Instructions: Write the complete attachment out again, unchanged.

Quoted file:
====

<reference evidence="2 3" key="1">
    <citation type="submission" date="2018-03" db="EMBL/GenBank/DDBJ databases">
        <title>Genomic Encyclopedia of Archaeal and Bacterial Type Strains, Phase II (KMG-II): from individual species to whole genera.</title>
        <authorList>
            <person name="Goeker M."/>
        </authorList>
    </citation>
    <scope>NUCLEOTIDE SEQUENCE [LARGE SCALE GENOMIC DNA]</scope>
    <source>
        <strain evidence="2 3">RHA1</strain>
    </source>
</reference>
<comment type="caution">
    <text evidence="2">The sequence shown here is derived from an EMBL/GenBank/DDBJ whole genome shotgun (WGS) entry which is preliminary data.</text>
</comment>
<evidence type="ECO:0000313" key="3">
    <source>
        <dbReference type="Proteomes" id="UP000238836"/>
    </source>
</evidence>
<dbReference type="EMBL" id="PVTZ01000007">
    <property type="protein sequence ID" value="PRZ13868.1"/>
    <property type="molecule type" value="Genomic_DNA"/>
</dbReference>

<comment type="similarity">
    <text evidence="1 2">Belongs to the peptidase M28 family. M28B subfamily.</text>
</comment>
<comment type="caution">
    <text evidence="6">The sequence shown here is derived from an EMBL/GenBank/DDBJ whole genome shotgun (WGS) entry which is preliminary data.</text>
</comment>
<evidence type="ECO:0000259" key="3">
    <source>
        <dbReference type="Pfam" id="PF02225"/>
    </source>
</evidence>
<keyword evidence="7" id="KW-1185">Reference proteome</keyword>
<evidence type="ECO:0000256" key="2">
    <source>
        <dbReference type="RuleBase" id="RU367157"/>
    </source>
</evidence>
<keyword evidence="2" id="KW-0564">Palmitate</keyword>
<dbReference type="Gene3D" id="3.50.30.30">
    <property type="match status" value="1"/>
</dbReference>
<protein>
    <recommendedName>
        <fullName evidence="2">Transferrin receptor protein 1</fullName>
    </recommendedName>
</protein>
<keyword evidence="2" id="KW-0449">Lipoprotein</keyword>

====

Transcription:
<reference evidence="2 3" key="1">
    <citation type="submission" date="2018-03" db="EMBL/GenBank/DDBJ databases">
        <title>Genomic Encyclopedia of Archaeal and Bacterial Type Strains, Phase II (KMG-II): from individual species to whole genera.</title>
        <authorList>
            <person name="Goeker M."/>
        </authorList>
    </citation>
    <scope>NUCLEOTIDE SEQUENCE [LARGE SCALE GENOMIC DNA]</scope>
    <source>
        <strain evidence="2 3">RHA1</strain>
    </source>
</reference>
<comment type="caution">
    <text evidence="2">The sequence shown here is derived from an EMBL/GenBank/DDBJ whole genome shotgun (WGS) entry which is preliminary data.</text>
</comment>
<evidence type="ECO:0000313" key="3">
    <source>
        <dbReference type="Proteomes" id="UP000238836"/>
    </source>
</evidence>
<dbReference type="EMBL" id="PVTZ01000007">
    <property type="protein sequence ID" value="PRZ13868.1"/>
    <property type="molecule type" value="Genomic_DNA"/>
</dbReference>

<comment type="similarity">
    <text evidence="1 2">Belongs to the peptidase M28 family. M28B subfamily.</text>
</comment>
<comment type="caution">
    <text evidence="6">The sequence shown here is derived from an EMBL/GenBank/DDBJ whole genome shotgun (WGS) entry which is preliminary data.</text>
</comment>
<evidence type="ECO:0000259" key="3">
    <source>
        <dbReference type="Pfam" id="PF02225"/>
    </source>
</evidence>
<keyword evidence="7" id="KW-1185">Reference proteome</keyword>
<evidence type="ECO:0000256" key="2">
    <source>
        <dbReference type="RuleBase" id="RU367157"/>
    </source>
</evidence>
<keyword evidence="2" id="KW-0564">Palmitate</keyword>
<dbReference type="Gene3D" id="3.50.30.30">
    <property type="match status" value="1"/>
</dbReference>
<protein>
    <recommendedName>
        <fullName evidence="2">Transferrin receptor protein 1</fullName>
    </recommendedName>
</protein>
<keyword evidence="2" id="KW-0449">Lipoprotein</keyword>